So, Michael Yardy is flying home from the Cricket World Cup because he is suffering from depression. Good. Not good that he has such a horrible, debilitating disease. Not good that England are losing a player who, despite not playing well, has been a part of the squad from the beginning of the tournament – changing personnel during a tournament is never an easy thing, even if they are reasonably peripheral players. But good that it was announced, good that Yardy felt able to openly name the reason for his departure, good that he has acknowledged what it is that ails him so that he began to find a way through it (or at least a way to cope with it). And good that his team-mates have both backed the decision and supported him so much as to have the captain, Andrew Strauss, speak out against Geoffrey Boycott’s ridiculous comments.
I like Geoffrey Boycott as a commentator and summariser, both on tv and, especially, as part of BBC’s radio commentary team. He tells it like he sees it, he’s incredibly knowledgeable of the game and of those who play it, he is a vastly experienced international cricketer, and he can be incredibly funny (both deliberately and accidentally). Plus his chemistry with his regular TMS partner “Aggers” (Jonathan Agnew) is one of the great sporting double-teams. But when he steps outside the realm of cricket he can be a complete and utter eejit! I don’t know whether Boycott seriously thought Yardy was leaving because of some typically direct comments about his performance from the legendary Yorkshireman, or whether he was trying to make light of the matter. Either way, he was out of line.
Depression is no joking matter. Well, actually it can be, because humour is often good medicine. But it is only a joking matter if handled sensitively. Because it is also serious. Deadly serious on occasion. As are other mental illnesses. It, they, can affect people no matter their apparent success, social position, or general outward demeanour. I still remember the mess made of handling former international, and Somerset, star player Marcus Trescothick’s battles with depression on more than one tour. If you want to read an insightful telling of what it can be like to deal with the horror of depression you can do a lot worse than read Trescothick’s autobiography ‘Coming Back to Me‘. Of course, everyone’s battle with depression and other similar mental illnesses is as unique as we all are. But whatever Michael Yardy’s own experience, there’s a very slim to no chance that Boycott’s criticisms of his performance had anything to do with it at all. Boycott might like to think he’s influential, but he’s not that influential. Mind you, what he says can influence people and so he’d do better if he helped try to break down the stigma of mental illness, rather than belittling someone who is clearly suffering by suggesting it’s simply a case of being unable to handle criticism. Marcus Trescothick is still possibly the greatest opening batsmen playing in England – it wasn’t criticism that forced him to retire from England, it was a serious illness that he has to cope with every day of his life.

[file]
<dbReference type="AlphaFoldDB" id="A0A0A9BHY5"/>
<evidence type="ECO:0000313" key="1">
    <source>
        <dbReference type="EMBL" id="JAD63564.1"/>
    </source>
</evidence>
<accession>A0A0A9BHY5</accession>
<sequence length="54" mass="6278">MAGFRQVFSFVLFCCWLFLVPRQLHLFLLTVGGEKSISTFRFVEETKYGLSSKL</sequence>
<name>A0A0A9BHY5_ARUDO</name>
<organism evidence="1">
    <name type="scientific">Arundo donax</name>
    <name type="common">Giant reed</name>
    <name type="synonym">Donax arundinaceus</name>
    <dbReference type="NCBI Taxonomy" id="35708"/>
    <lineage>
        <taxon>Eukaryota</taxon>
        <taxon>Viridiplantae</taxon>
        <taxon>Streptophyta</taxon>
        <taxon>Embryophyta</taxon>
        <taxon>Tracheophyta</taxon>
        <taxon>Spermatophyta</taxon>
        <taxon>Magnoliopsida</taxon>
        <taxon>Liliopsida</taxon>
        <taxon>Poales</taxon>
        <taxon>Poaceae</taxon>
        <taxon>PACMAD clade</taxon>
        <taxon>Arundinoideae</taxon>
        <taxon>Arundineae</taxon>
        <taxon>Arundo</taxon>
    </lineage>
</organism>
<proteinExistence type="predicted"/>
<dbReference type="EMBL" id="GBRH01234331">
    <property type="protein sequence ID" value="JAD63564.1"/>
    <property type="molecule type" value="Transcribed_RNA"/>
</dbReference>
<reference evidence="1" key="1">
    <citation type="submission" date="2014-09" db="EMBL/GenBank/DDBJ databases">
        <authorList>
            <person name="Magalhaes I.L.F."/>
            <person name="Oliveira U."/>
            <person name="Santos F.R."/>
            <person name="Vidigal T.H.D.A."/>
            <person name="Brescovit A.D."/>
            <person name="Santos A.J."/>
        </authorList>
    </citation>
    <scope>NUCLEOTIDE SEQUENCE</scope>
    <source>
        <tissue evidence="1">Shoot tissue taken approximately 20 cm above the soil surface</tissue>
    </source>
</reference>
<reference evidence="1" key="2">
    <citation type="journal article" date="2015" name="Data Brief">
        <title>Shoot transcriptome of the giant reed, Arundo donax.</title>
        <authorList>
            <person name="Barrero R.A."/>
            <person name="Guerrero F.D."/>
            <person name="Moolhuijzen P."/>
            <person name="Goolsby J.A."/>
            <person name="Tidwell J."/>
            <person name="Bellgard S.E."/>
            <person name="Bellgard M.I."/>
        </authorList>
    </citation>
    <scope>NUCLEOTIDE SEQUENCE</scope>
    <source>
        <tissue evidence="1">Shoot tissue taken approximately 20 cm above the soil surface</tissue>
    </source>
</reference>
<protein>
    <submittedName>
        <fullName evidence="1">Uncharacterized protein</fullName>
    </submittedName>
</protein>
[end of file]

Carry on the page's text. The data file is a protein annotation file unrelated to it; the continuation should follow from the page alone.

My own black dog, as I call it, has only ever shown up once in anything bigger than poodle-size, but when it did it was an experience I would not wish on anyone. And people cope with these things in different ways: some want to talk; some can’t imagine anything worse than talking about it; some use drugs (hopefully prescribed but sadly not always); some avoid drugs; some use their faith; some use the love of family and friends; many use a combination of some or all of those things. However anyone copes with it, the last thing we need is someone like Boycott making crass, ignorant, unthinking comments like those he came out with.
I don’t know the best way for Michael to move on from here, but standing up and recognising what the problem is makes for a good starting point. That he had to do it in a world where people will still make light of his illness, and suggest it’s only an excuse is a sad state of affairs. I’m glad Michael Yardy has announced why he’s coming home. I’m glad Andrew Strauss came out in such strong defence of him. Because while there are still people around like Boycott who continue to stigamtise and belittle sufferers of mental illness, the more we need people to stand up and say “I’m ill” and the more we need others to stand up and say “We support you, we’re here for you.”